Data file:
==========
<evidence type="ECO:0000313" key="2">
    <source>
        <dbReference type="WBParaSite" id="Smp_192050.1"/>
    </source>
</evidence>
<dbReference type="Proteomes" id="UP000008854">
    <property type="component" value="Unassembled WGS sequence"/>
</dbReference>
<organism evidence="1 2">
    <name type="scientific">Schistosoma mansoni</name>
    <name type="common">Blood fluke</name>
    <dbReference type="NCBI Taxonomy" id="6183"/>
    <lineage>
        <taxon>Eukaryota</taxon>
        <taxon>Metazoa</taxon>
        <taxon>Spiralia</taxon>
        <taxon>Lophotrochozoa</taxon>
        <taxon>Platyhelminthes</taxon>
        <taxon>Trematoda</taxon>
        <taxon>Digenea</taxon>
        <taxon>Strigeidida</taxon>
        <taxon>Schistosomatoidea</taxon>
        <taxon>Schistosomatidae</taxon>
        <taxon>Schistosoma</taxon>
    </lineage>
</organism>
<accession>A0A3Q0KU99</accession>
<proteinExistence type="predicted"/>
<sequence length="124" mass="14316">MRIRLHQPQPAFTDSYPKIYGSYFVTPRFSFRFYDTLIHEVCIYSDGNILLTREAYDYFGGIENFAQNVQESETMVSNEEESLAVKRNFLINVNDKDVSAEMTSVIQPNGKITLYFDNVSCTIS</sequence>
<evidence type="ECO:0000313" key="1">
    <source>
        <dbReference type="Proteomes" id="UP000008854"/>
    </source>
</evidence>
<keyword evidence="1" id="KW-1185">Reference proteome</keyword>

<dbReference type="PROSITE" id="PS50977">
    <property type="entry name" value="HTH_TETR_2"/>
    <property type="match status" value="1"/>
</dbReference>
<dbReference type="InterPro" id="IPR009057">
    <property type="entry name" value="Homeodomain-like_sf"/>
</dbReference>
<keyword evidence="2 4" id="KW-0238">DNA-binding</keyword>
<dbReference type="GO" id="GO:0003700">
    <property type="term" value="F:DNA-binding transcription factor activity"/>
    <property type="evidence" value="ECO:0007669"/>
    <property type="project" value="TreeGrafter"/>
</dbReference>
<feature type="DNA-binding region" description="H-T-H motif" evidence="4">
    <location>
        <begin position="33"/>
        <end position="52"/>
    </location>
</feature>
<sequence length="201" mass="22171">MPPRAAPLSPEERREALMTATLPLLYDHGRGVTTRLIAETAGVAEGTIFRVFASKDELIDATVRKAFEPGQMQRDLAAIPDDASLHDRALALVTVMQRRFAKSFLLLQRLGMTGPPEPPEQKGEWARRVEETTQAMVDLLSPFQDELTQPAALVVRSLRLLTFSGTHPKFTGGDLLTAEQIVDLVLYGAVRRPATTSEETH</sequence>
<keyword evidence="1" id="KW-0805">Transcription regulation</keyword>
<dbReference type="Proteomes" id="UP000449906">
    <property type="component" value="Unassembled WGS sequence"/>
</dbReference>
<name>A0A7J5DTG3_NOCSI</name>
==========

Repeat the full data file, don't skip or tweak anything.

<evidence type="ECO:0000313" key="2">
    <source>
        <dbReference type="WBParaSite" id="Smp_192050.1"/>
    </source>
</evidence>
<dbReference type="Proteomes" id="UP000008854">
    <property type="component" value="Unassembled WGS sequence"/>
</dbReference>
<organism evidence="1 2">
    <name type="scientific">Schistosoma mansoni</name>
    <name type="common">Blood fluke</name>
    <dbReference type="NCBI Taxonomy" id="6183"/>
    <lineage>
        <taxon>Eukaryota</taxon>
        <taxon>Metazoa</taxon>
        <taxon>Spiralia</taxon>
        <taxon>Lophotrochozoa</taxon>
        <taxon>Platyhelminthes</taxon>
        <taxon>Trematoda</taxon>
        <taxon>Digenea</taxon>
        <taxon>Strigeidida</taxon>
        <taxon>Schistosomatoidea</taxon>
        <taxon>Schistosomatidae</taxon>
        <taxon>Schistosoma</taxon>
    </lineage>
</organism>
<accession>A0A3Q0KU99</accession>
<proteinExistence type="predicted"/>
<sequence length="124" mass="14316">MRIRLHQPQPAFTDSYPKIYGSYFVTPRFSFRFYDTLIHEVCIYSDGNILLTREAYDYFGGIENFAQNVQESETMVSNEEESLAVKRNFLINVNDKDVSAEMTSVIQPNGKITLYFDNVSCTIS</sequence>
<evidence type="ECO:0000313" key="1">
    <source>
        <dbReference type="Proteomes" id="UP000008854"/>
    </source>
</evidence>
<keyword evidence="1" id="KW-1185">Reference proteome</keyword>

<dbReference type="PROSITE" id="PS50977">
    <property type="entry name" value="HTH_TETR_2"/>
    <property type="match status" value="1"/>
</dbReference>
<dbReference type="InterPro" id="IPR009057">
    <property type="entry name" value="Homeodomain-like_sf"/>
</dbReference>
<keyword evidence="2 4" id="KW-0238">DNA-binding</keyword>
<dbReference type="GO" id="GO:0003700">
    <property type="term" value="F:DNA-binding transcription factor activity"/>
    <property type="evidence" value="ECO:0007669"/>
    <property type="project" value="TreeGrafter"/>
</dbReference>
<feature type="DNA-binding region" description="H-T-H motif" evidence="4">
    <location>
        <begin position="33"/>
        <end position="52"/>
    </location>
</feature>
<sequence length="201" mass="22171">MPPRAAPLSPEERREALMTATLPLLYDHGRGVTTRLIAETAGVAEGTIFRVFASKDELIDATVRKAFEPGQMQRDLAAIPDDASLHDRALALVTVMQRRFAKSFLLLQRLGMTGPPEPPEQKGEWARRVEETTQAMVDLLSPFQDELTQPAALVVRSLRLLTFSGTHPKFTGGDLLTAEQIVDLVLYGAVRRPATTSEETH</sequence>
<keyword evidence="1" id="KW-0805">Transcription regulation</keyword>
<dbReference type="Proteomes" id="UP000449906">
    <property type="component" value="Unassembled WGS sequence"/>
</dbReference>
<name>A0A7J5DTG3_NOCSI</name>